Christian Social Network - Christian Blog - Christian Facebook
A fascinating theme threads its way through many reviews of the movie ‘The Social Network’. Roger Ebert seemed to lead the way (makes sense) and here are a couple of representative quotes:
“To conceive of Facebook, Zuckerberg (Jesse Eisenberg) needed to know almost nothing about relationships or human nature (and apparently he didn't).”
“…programming languages and techniques are widely known, but it was Zuckerberg who intuited how he could link them with a networking site. The genius of Facebook requires not psychological insight but its method of combining ego with interaction. Zuckerberg wanted to get revenge on all the women at Harvard. To do that, he involved them in a matrix that is still growing.”
Even the name of the film, “The Social Network”, is cold: it has a post 2000’s computery feel to it, like “The Matrix” but without the chance of anything blowing up (besides Facebook’s bank account). Imagine – the largest structure ever devised to bring people together in a social scaffolding was constructed by someone who essentially had no insight into relationships or human nature. How can this be?
It’s simple, actually. Social networks are as inherently emotional as highway concrete. They are a WAY to socially interact, a route to a goal sent through a router, and not to be confused with the warm glow of friendship or the murmur of good conversation or the firm grip of a handshake in and of themselves. It is the people IN the social network that transform it (or not) into something worthwhile and interesting.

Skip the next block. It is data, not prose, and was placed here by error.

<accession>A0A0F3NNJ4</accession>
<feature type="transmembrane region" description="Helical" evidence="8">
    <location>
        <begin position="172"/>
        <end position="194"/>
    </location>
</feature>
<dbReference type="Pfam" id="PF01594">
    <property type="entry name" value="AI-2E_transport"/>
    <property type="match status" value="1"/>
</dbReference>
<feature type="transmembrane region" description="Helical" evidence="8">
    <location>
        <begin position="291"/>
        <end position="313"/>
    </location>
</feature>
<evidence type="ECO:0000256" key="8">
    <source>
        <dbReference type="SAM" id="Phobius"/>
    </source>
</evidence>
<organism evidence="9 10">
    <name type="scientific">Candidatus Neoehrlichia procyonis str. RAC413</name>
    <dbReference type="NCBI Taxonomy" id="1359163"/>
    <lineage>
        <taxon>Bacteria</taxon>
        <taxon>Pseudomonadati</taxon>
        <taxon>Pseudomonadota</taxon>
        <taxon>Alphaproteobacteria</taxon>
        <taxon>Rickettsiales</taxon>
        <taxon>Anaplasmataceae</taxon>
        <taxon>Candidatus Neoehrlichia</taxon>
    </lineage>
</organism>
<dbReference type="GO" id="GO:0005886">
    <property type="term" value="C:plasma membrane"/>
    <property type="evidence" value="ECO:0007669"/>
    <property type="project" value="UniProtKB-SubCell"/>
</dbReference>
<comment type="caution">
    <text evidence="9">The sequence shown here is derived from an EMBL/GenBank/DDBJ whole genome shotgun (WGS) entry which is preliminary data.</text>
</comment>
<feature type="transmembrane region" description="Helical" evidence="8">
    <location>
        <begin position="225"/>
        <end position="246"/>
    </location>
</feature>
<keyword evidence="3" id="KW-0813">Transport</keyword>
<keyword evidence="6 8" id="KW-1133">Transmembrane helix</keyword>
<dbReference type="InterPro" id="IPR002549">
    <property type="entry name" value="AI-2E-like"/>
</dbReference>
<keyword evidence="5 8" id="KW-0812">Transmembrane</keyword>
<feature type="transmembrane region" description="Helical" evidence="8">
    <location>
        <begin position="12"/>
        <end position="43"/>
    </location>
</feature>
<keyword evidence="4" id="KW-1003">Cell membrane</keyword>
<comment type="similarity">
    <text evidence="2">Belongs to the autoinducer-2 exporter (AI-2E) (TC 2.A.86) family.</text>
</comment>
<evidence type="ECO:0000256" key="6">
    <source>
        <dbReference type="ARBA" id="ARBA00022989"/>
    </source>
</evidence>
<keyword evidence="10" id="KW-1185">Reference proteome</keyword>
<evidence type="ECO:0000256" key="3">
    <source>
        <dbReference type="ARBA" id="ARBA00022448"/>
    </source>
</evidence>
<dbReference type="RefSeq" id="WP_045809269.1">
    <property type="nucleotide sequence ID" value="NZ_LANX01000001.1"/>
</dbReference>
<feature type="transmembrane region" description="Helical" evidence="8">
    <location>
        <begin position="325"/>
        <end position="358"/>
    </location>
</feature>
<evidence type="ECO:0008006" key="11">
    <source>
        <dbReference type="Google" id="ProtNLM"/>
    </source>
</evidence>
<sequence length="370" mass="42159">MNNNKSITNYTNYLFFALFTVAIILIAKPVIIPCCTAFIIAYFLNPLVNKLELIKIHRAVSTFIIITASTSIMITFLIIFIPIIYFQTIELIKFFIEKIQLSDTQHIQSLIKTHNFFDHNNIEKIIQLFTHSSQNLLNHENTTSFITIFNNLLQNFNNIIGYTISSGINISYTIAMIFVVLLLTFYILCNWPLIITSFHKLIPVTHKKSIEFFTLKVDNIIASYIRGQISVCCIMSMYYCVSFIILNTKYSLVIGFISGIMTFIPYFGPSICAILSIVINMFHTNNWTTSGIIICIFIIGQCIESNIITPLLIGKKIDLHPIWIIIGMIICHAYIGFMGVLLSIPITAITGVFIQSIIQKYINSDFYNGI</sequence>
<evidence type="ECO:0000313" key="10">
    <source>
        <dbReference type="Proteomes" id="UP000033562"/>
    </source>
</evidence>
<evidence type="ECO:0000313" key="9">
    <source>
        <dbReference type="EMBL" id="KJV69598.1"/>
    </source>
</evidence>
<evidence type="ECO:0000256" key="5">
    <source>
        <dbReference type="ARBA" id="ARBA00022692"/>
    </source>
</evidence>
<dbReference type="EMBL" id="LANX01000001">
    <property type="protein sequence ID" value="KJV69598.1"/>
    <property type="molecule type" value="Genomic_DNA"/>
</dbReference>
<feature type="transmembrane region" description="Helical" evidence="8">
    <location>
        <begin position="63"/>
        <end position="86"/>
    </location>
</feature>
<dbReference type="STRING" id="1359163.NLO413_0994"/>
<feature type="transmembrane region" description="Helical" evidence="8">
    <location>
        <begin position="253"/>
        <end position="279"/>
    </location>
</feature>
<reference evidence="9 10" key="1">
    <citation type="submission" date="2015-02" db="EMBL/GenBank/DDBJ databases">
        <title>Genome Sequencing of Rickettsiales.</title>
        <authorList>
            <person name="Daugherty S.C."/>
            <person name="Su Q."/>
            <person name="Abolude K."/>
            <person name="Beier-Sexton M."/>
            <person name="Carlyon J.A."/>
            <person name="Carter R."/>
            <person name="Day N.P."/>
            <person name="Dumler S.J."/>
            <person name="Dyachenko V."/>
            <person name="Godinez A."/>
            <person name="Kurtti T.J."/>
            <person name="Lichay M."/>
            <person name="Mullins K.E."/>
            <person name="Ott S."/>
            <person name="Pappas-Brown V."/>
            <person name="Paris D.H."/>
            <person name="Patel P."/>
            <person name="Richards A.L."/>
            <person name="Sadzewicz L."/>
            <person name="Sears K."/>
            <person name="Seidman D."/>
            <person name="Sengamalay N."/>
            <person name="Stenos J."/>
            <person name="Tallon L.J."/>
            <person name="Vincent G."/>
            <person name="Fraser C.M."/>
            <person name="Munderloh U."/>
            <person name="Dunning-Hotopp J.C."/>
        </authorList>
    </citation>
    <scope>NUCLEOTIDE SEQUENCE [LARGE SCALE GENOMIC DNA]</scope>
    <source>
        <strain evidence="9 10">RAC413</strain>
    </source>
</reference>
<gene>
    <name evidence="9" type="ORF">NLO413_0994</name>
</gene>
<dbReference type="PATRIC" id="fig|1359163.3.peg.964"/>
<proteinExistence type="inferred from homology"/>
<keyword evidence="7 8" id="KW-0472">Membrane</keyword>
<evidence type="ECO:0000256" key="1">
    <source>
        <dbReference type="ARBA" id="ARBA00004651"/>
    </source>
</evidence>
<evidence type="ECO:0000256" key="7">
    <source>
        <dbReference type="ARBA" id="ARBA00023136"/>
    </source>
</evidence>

Much of Facebook has devolved into the random sputterings of the frustrated or time-wasting games involving cyber farms and invented personas. Facebook users have increasingly fallen for the easy trap of thinking that any interaction that makes them feel good automatically must BE good. The meaningless action of posting supportive ‘statuses’ has become a secular (and virtually toothless) form of praying for somebody. But this form of praying only works in bulk, like buying a box of good vibes from Costco. As Mark Zuckerberg intuited, it is quantity, not quality.
It is incumbent upon social networks to up the ante in terms of doing real good, and Christian Social Networks like PrayerGroup.org are stepping up to the plate. The amazing thing about a prayer request is this: only God can answer a prayer, but you can answer a prayer request. Any Christian can. By providing a forum where prayer requests can be met PrayerGroup.org and other sites like it bring real and selfless action to a field that can so easily just be empty words and statistics. Your ‘status’ for the day doesn’t change – your day is still good or bad, your weather is still fair or poor, your team either just won or lost. But you are praying for someone, in detail, for the glory of God. It’s not ‘combining ego with interaction’. It’s infinitely better than that.